207. The family (VII)
Updated: Apr 12, 2021
Before civilisation arrived in ancient Hellas, pirates marauded up and down the coast—so they say; and it was only when the cities began to build walls that piracy receded. Sometime later, of course, it was up to Julius Caesar, once held hostage by pirates, to cleanse the Mediterranean of the barbarous crews. The pirate is an ambiguous figure, for, though he is regarded as the “bad guy”, he always walks the thin line between loveable rogue and villain. Long John Silver encapsulates this aspect of the pirate perfectly; he is a cruel man, yet he has genuine charm and affection for Jim Hawkins—we cannot say we despise him, not entirely.
Per the Greeks, the pirate belongs to the dynamic kultur period in any social lifecycle. He forms a voluntary association of men—a direct democracy, Swiss-style—that sets out to gain, by any means, what all men desire: gold, rum, and girls. Direct democracy is the spirit of the vigilante, the type of man who gets together with his mates to bombard the local nonce with bottles as he leaves court. The pirate obeys the primal and natural hierarchy: captains can be deposed by “the black spot” and traitorous crew walk the plank. The pirate captain is liable to say: “As for the King and his excisemen, they are but a crew of pirates themselves; granted, they have a few more guns and ships than I, for now anyways. The situation be changeable, me hearty.”
This Hobbesian recognition that the Leviathan is just a band of thugs is authentic anarchy. The king is that man who can lead freemen; and if he cannot, he is not the true king. The sovereign, traditionally, would contract pirates as freelance freemen; the privateer was essential to the rise of England, with Drake and Raleigh once national heroes. American libertarians still live in this spirit; and they maintain, quite correctly, that the Constitution entitles them to own fully outfitted fighting ships for purposes of privateering.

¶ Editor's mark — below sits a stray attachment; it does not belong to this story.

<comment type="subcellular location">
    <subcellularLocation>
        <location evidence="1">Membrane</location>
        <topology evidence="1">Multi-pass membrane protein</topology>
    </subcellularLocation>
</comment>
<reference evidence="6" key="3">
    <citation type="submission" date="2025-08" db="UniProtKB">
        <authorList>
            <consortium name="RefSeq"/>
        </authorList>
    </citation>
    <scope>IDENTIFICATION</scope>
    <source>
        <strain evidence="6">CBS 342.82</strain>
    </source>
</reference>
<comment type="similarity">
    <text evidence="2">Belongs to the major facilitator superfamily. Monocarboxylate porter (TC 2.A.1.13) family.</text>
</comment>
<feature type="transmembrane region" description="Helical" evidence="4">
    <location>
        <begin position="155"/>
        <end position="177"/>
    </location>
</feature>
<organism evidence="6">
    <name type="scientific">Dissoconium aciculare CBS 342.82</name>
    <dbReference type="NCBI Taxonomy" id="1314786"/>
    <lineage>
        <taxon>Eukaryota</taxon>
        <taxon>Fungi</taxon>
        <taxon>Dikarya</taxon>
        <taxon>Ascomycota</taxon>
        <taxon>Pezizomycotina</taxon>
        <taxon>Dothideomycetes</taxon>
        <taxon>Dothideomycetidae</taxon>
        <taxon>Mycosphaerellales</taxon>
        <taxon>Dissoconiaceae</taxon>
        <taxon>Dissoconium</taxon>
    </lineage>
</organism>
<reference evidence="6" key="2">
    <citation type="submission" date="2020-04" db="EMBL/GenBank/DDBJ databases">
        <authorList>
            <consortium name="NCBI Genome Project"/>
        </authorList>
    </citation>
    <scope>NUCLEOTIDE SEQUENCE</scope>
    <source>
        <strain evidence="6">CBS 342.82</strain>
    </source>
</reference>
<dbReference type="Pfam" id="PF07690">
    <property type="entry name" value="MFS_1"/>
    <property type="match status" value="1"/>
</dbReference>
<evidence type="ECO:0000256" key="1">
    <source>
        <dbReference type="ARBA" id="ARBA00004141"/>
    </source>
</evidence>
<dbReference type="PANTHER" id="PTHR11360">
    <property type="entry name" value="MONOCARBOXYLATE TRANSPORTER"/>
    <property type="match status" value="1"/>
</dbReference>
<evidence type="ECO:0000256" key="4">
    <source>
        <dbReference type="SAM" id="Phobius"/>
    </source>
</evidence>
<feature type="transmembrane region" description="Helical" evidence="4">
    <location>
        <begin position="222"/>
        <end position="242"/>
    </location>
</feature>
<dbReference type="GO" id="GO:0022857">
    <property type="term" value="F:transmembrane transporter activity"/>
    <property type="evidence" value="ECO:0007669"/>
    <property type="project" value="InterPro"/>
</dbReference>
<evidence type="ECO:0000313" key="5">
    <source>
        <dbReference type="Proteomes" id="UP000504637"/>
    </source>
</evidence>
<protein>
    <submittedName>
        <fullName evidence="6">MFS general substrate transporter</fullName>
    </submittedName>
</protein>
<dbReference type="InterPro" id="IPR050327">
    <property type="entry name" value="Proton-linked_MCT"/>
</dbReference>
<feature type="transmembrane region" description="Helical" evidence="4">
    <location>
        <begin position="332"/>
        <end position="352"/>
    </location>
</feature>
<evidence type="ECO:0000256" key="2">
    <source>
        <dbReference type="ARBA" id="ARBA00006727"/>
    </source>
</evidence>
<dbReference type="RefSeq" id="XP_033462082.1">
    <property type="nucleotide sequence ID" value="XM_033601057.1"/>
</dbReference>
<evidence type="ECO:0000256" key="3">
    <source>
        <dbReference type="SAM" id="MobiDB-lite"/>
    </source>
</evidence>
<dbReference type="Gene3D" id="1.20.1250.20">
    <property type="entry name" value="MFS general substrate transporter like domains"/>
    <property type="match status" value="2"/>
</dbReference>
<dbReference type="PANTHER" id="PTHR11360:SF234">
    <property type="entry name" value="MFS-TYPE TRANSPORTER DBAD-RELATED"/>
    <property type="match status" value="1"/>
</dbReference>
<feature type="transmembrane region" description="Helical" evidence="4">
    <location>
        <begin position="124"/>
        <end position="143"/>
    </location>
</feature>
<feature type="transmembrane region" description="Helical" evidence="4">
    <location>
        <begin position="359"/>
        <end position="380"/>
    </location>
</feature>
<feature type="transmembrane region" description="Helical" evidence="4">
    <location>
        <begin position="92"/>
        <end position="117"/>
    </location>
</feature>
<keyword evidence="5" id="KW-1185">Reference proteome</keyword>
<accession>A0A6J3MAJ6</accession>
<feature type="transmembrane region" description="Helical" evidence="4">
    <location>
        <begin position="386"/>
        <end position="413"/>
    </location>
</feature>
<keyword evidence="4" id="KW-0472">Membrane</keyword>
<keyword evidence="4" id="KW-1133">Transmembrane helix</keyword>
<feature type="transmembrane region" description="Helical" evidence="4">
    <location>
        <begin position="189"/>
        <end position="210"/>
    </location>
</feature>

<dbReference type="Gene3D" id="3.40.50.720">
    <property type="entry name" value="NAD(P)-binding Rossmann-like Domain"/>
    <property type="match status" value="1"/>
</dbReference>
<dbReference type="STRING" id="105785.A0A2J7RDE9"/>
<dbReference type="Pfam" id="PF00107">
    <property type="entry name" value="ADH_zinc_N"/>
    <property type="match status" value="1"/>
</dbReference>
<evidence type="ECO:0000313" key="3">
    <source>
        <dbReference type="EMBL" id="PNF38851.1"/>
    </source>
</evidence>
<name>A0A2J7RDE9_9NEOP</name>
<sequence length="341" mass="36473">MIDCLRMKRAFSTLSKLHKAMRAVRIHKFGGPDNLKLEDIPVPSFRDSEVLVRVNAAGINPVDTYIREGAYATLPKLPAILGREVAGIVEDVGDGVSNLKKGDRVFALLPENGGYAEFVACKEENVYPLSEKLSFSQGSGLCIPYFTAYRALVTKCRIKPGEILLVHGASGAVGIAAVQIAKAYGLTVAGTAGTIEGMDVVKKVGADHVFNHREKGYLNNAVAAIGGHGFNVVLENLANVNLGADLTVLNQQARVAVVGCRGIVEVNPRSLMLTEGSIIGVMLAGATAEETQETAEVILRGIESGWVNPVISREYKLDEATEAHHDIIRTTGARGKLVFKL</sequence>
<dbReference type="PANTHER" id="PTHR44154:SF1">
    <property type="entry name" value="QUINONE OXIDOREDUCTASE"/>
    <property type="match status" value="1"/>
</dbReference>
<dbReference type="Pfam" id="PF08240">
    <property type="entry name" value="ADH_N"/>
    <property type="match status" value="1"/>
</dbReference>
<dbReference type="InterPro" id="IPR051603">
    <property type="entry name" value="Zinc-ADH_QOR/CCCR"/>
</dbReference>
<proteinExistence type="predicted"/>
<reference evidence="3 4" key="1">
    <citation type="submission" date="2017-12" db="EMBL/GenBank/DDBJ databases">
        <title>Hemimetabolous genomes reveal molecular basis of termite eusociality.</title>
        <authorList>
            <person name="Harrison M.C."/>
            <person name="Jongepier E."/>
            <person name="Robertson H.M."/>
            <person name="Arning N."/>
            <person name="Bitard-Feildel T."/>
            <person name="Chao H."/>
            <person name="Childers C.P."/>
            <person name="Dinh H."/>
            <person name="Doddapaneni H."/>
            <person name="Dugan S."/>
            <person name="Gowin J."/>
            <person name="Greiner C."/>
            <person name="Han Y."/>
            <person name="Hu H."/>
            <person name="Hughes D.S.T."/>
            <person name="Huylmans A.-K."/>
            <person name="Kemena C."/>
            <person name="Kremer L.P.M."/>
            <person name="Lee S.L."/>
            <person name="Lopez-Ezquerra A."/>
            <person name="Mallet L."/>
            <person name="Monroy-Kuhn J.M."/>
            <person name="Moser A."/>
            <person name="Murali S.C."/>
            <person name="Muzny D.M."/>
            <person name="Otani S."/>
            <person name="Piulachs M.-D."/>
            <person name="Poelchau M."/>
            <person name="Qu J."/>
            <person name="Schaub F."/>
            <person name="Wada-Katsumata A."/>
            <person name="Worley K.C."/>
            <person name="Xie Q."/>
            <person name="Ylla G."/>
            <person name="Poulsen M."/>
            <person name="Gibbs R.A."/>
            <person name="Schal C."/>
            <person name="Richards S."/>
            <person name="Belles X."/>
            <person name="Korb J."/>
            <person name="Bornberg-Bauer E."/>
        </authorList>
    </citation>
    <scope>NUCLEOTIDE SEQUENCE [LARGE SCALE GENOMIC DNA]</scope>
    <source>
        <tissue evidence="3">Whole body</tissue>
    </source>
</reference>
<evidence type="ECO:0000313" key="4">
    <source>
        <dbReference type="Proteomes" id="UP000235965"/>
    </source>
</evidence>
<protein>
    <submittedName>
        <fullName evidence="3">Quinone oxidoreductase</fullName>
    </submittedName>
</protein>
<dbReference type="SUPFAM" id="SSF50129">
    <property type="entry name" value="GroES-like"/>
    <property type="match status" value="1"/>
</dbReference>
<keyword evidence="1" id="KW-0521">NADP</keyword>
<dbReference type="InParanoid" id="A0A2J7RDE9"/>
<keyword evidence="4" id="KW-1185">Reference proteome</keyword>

As for the contrabandieer, he smuggles the good stuff—rum and cocaine—because he refuses to accept the sovereign’s taxation if it strikes him as excessive. A freeman makes no girlish “petition” to the sovereign, he simply sets out to do what he wants and will see if the state has the wherewithal to stop him—if it does not, as Carl Schmitt observed, it is no sovereign. The pirate is a practical empiricist in statecraft; he has little time for religion, just like any libertarian or Nietzschean, he thinks it is a con for women and children.
Piratical Han Solo in Star Wars is the real leading man, in the first film anyway; he is a charmer and charismatic—unlike the wet and boyish Luke Skywalker—and he has no need for the light side or the dark side, all religious mumbo-jumbo to him. When menaced, he shoots first and asks question later; yet he would never kill for an ideological or spiritual cause—he has no fanaticism, he is neither pious nor diabolical. The pirate is the masculine pragmatist, always ready with a joke to tease you: will he really make you walk the plank, or is it banter? There is a thrill to the uncertainty; it is flirtatious, hence the ladies adore a pirate—a swashbuckler. The pirate, from Blackbeard to Long John Silver to Jack Sparrow, remains a realistic masculine archetype on screen; not a golden hero, but quite like most men in the audience.
Can the rogue be spiritual? The black of the pirate flag represents wisdom in the European occult tradition; further, the skull and crossbones represents Mithras, god of the legions—a masculine solar cult; and the eyepatch on the Jolly Roger recalls the all-seeing eye. It is said that the initiates of Mithras sometimes took to piracy, particularly in the service of Indo-Aryan Persia, in the classical world. This spiritual sensibility will always be secondary to the pirate’s masculine pragmatism, yet it is always there.